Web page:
President Buhari expressed concern over the incident and queried why gunmen could successfully “attack a security installation and get away with it”.
The attack generated widespread condemnation.
The NCoS said 879 inmates escaped from the Kuje Prison in a statement concerning the attack.
The NCoS Spokesperson Umar Abubakar said five persons, including an officer of the Nigerian Security and Civil Defence Corps (NSCDC) and four inmates, died during the attack.
The Islamic State in West Africa Province (ISWAP), a breakaway group of the Boko Haram terrorist group, claimed responsibility for the attack.
3,167 condemned prisoners on death row in Nigeria
In December, the Nigeria Correctional Service (NCoS) said there are 3,167 condemned prisoners on death row in Nigeria.
The number comprises 3,105 males and 62 females, according to
Abubakar added that the correctional centres currently have 19,140 male and 339 female convicts.
NDLEA in 2022
NDLEA declares Abba Kyari wanted
On February 14, the National Drug Law Enforcement Agency (NDLEA) declared the then-suspended head of the Police Intelligence Response Team (IRT), Abba Kyari, wanted over alleged drug offences.
In what appeared to be the biggest breaking news of that month, the Spokesperson for the NDLEA, Femi Babafemi, in a press conference, said its investigation revealed that Kyari was a member of an international drug syndicate.
He also accused Kyari of being wanted for pushing illicit drugs.
Kyari has been in and out of the court since then.
NDLEA arrested 23,907 traffickers, seized drugs worth over N450 billion within 22 months
The NDLEA said it arrested 23,907 traffickers and seized drugs worth over N450 billion within 22 months.
According to the Agency, the arrest and seizure took place between January 2021 to October 2022
The NDLEA chairman Mohammed Buba Marwa disclosed details of the Agency’s operations in Abuja on Tuesday, December 20.
891 women arrested for drug trafficking and related offences in 2022
From January to October 2022, the National Drug Law Enforcement Agency (NDLEA) arrested 891 women for drug trafficking and associated crimes.
This number, although negligible, when compared to the 11,710 males arrested within the same period, raised some concerns.
This year, a pregnant woman was among those arrested.
Earlier, a nursing mother was arrested when operatives of the Agency in FCT on Saturday, October 15, stormed a village known as Chukuku, and a nursing mother in charge, Sa’adatu Abdullahi, 35, was arrested.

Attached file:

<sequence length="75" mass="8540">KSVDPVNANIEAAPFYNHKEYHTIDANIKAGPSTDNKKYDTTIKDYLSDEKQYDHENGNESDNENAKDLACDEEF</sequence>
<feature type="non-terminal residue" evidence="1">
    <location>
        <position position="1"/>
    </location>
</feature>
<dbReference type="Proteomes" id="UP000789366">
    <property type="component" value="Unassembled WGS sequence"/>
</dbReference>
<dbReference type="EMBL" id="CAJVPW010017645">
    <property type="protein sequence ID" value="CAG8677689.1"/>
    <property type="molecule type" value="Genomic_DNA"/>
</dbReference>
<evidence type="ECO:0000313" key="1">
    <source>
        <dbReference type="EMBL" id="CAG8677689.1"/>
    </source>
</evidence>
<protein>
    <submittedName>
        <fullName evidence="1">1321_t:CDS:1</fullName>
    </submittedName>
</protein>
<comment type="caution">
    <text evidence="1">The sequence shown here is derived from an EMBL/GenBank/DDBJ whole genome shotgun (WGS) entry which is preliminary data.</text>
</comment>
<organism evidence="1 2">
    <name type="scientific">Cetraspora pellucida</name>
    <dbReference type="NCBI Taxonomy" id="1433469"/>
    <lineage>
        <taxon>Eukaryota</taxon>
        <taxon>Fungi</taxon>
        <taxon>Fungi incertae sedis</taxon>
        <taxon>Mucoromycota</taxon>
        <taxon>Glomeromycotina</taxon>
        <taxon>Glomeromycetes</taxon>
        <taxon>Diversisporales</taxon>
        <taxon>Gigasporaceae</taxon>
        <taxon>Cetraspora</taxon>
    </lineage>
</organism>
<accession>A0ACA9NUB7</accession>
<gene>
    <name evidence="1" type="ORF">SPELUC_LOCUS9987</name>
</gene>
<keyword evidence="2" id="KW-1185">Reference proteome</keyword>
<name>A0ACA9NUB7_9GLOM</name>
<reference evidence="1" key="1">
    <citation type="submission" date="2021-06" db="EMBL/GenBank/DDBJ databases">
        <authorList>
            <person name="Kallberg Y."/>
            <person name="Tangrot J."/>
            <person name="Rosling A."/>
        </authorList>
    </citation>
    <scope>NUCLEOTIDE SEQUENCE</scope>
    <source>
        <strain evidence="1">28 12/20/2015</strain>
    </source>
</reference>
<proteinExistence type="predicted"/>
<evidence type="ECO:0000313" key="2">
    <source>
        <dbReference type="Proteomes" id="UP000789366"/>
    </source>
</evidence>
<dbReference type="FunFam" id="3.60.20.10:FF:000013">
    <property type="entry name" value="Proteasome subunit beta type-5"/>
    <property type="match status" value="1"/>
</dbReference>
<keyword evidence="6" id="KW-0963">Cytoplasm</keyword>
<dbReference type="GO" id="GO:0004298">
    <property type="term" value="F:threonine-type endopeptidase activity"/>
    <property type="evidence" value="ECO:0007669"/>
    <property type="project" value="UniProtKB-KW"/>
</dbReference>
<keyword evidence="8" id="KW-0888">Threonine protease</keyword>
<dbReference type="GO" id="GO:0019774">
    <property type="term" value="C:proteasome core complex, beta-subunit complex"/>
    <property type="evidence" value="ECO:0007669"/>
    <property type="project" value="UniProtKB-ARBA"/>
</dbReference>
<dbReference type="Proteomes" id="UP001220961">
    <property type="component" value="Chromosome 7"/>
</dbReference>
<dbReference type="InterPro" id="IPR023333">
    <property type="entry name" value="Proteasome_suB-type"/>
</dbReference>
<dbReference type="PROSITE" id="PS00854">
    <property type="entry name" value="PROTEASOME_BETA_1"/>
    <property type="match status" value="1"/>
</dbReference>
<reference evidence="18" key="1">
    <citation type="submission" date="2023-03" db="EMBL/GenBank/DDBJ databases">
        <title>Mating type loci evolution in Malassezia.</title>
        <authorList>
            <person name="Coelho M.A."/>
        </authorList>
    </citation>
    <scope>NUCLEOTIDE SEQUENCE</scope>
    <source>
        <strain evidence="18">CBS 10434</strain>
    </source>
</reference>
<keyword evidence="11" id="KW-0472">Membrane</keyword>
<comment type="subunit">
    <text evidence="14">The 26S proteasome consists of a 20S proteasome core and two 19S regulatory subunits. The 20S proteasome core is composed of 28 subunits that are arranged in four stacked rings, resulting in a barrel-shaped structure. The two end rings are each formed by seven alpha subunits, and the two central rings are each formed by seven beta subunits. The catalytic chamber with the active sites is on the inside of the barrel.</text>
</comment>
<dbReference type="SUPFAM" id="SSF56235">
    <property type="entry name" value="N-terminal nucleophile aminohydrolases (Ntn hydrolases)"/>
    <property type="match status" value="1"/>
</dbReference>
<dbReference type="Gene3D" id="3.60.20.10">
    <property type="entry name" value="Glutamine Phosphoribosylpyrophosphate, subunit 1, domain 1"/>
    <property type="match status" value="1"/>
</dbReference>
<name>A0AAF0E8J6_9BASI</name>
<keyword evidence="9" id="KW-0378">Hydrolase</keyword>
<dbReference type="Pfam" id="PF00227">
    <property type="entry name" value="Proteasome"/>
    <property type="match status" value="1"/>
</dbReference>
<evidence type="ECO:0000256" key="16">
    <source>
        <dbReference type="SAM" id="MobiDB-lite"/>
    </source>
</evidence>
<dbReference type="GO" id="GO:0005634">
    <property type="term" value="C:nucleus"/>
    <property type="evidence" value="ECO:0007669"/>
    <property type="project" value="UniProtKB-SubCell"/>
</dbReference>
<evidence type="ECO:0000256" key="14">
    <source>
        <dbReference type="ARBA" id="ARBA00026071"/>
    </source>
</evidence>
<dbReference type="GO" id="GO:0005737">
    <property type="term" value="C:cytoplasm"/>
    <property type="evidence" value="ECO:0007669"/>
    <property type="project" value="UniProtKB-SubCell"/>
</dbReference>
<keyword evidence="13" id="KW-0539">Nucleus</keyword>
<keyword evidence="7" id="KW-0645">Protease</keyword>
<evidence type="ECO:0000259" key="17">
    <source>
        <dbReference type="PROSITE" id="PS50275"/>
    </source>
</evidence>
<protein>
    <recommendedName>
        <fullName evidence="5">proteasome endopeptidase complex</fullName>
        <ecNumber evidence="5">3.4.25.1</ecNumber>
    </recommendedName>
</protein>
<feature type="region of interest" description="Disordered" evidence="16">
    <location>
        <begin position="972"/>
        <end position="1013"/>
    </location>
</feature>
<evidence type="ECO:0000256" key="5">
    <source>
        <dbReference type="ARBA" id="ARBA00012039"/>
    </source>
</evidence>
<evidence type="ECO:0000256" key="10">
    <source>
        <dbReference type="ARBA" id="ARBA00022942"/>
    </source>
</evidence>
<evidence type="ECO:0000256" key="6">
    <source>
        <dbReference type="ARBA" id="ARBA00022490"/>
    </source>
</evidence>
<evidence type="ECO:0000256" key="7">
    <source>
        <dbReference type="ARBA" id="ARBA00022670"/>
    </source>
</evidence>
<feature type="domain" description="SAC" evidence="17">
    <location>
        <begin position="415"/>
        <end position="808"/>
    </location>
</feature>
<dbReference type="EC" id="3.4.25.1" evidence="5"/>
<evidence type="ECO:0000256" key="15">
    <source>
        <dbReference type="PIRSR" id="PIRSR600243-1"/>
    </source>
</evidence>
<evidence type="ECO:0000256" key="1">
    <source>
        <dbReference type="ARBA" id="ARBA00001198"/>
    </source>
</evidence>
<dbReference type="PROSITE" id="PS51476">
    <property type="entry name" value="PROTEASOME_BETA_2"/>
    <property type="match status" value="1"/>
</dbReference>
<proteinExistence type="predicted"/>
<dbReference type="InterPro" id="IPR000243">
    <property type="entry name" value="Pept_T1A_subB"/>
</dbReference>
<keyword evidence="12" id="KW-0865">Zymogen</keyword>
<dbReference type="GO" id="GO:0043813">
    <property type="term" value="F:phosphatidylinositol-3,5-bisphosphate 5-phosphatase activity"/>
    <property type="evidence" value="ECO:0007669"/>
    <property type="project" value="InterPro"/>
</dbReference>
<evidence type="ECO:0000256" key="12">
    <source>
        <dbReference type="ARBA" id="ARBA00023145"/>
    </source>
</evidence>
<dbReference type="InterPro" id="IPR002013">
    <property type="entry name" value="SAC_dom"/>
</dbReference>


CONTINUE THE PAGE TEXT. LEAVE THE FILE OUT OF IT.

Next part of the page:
In November 2022, NDLEA arrested a 56-year-old widow and mother of four, Ajisegiri Kehinde Sidika.
Also, in July 2022, a suspected drug trafficker, Opoola Mujidat, was arrested by the NDLEA at the MMIA, Ikeja, Lagos.
Expert opinion on the issue of women in drug trafficking
A senior lecturer in the Social Work department, Faculty of Social Sciences, University of Lagos (UNILAG), Fatai Adeshina Badru, in a chat with The ICIR, said the general urge to survive significantly affects women going into drug trafficking.
According to him, everybody wants to survive, but the means to achieve success is dynamic; some choose to do it legally, while some go the way of crime.
“They (women) are also contesting for Senators; they also want to live in Banana Island, they want to drive good cars and live well, this might trigger the urge to go into crime.
“Some are also lazy, they don’t want to work but want to eat and live big, so if an individual wants to get to that pinnacle, peer influence, social media influence, and others also play a part,” he stated.
He also blamed the low minimum wage for the increase in the high rate of women in drug trafficking.
In her contribution, the Lead Psychologist at The Sunshine Series, Aisha Bubah, said Nigeria is facing many challenges, which might have contributed to increasing the number of women in drug trafficking in Nigeria.
“For example, women and children are mostly the large victims of insecurity, conflict and we have quite a number of internally displaced women in Nigeria due to the insecurity in the North-East and some other parts of the country, and this leaves women often time as the breadwinners of the family, women who are displaced are affected by this conflict there are also at the socioeconomic disadvantage in the society these may now push them towards the likelihood of activities like drug trafficking to make ends meet,” she said.
She added that another factor is the high rate of sexual and gender-based violence against women and girls in our communities, which exposes them to high levels of stigma and discrimination. This can also lead to significant social and economic disadvantages.
According to Bubah, one of the implications that can emerge from women getting involved in drug trafficking is gender biases and stereotypes.
“You know women are still struggling to occupy spaces in our political spaces in work spaces, women are still fighting for equal rights, equal access to opportunities and with these, there are still some gender bias stereotypes that women can not hold a leadership position, women cannot function in a leadership role, so if we also have the biases that start stemming as a result of the engagement of women in drug trafficking, it can negatively impact that image,” she stated.